The three have also written songs such as “It All Comes Out in the Wash” recorded by Miranda Lambert, “Cry Pretty” recorded by Carrie Underwood, and “Like A Movie” recorded by Cam. Arguably the most famous track the trio had a hand in was “Girl Crush,” which won them all a Grammy Award in 2016.


Rose reminisces on the day they wrote it. “We had a write that afternoon, we had some time that morning and Lori said she had an idea and I didn’t like it very much,” she shares. “I kept pushing back and Hillary came in and Lori said, ‘I wanna write a song called girl crush.’ And Hillary literally sat down with a guitar and wrote the first four lines of the song.” It only took them an hour and a half to finish it. When they were done, they thought no one would cut it. “But we were so excited just ‘cause we thought we’d written a cool song. That’s all there was to it,” Rose tells us. “Then Karen and Kimberly of Little Big Town heard it that afternoon and wanted it.” The process happened extremely quickly and ended up being one of the group’s biggest songs and still is to this day. Harry Styles even covered the track for Spotify Singles.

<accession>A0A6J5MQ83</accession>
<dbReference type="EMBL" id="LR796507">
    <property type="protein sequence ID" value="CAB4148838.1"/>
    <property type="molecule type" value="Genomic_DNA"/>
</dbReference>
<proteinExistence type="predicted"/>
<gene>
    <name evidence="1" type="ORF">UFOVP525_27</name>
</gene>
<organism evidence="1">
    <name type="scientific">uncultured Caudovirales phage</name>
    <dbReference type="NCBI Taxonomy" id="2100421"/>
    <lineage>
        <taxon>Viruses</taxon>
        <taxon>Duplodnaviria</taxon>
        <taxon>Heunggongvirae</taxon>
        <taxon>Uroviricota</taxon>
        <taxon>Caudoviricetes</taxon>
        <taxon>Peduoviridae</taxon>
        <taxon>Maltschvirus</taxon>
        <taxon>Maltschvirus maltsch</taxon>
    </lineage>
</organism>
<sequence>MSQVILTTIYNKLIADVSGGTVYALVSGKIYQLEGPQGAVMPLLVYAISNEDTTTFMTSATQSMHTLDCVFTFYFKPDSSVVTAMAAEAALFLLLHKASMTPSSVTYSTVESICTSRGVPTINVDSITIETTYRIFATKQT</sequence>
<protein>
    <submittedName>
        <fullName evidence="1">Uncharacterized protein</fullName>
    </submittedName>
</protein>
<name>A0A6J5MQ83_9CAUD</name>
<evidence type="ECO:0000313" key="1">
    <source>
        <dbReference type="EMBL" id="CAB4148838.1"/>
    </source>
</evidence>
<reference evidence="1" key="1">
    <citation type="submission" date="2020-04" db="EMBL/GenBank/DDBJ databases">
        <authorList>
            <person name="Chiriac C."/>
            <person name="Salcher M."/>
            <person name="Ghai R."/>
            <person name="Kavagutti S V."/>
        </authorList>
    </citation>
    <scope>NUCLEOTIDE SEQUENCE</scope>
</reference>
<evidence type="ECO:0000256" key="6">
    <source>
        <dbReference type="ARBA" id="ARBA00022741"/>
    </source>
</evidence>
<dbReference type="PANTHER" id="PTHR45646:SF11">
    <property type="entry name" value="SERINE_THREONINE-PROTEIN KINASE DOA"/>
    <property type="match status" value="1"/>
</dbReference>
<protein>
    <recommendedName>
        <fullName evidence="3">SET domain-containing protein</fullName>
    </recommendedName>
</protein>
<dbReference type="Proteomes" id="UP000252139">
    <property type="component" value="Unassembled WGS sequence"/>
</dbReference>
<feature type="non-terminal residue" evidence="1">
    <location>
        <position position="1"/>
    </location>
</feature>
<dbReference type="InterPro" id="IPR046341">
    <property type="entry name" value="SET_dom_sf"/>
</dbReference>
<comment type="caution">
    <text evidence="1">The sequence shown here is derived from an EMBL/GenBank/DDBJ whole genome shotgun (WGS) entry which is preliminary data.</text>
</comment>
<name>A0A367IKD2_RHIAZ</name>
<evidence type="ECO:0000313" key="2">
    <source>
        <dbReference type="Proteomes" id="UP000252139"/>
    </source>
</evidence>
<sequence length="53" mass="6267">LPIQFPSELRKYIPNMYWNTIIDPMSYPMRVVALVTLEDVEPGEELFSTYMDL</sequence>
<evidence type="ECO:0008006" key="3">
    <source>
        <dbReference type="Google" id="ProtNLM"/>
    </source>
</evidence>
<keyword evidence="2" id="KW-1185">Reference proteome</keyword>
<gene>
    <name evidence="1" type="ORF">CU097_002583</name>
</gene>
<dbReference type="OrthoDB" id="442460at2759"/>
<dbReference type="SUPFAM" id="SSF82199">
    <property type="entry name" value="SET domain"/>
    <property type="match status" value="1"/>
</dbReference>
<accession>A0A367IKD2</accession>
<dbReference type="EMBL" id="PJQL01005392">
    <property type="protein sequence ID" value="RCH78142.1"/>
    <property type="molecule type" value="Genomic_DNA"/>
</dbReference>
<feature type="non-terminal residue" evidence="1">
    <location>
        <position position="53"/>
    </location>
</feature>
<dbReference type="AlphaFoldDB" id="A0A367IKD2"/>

Most recently, Rose’s name has been added in the history books as “All Too Well (10 Minute Version)” broke the record for longest song to reach the No. 1 spot on the Billboard Hot 100 Chart. It was previously held by “American Pie” by Don McLean which has clung to the record since 1972, until Swift came along of course. Speaking of the track, Rose states, “First of all, it just blew my mind that she went back and pulled back all those pieces and put them back in. It was brilliant. I don’t know how she did it but I thought that was pretty amazing to take herself back to that moment.”


Rose recalls the moment they wrote it together. Swift had an inner monologue that continued to pour and pour. “When we wrote it, she came in and she just said, ‘I have all this stream of consciousness,’” Rose tells us. “And she just started singing stuff and we started: what would hit us the hardest is what would go in the song.” When looking at the lyrics that were added to the 10 minute version of the track, Liz tells The Nash News, “Those were things that were in there in her stream of consciousness at the beginning when she started writing it.”


Compared to previous songs Rose had written, “All Too Well” was a completely different animal due to the fast-paced thoughts Swift was having at the time of penning it and because of the heaviness it held. “It was such an emotional song and she had so many brilliant things coming out of her brain all at once. It was not a sit down and look at it and piece it together kind of song,” Rose states. “Taylor sat down with a guitar and just started singing stuff. Then she sat down at the piano and kept singing.”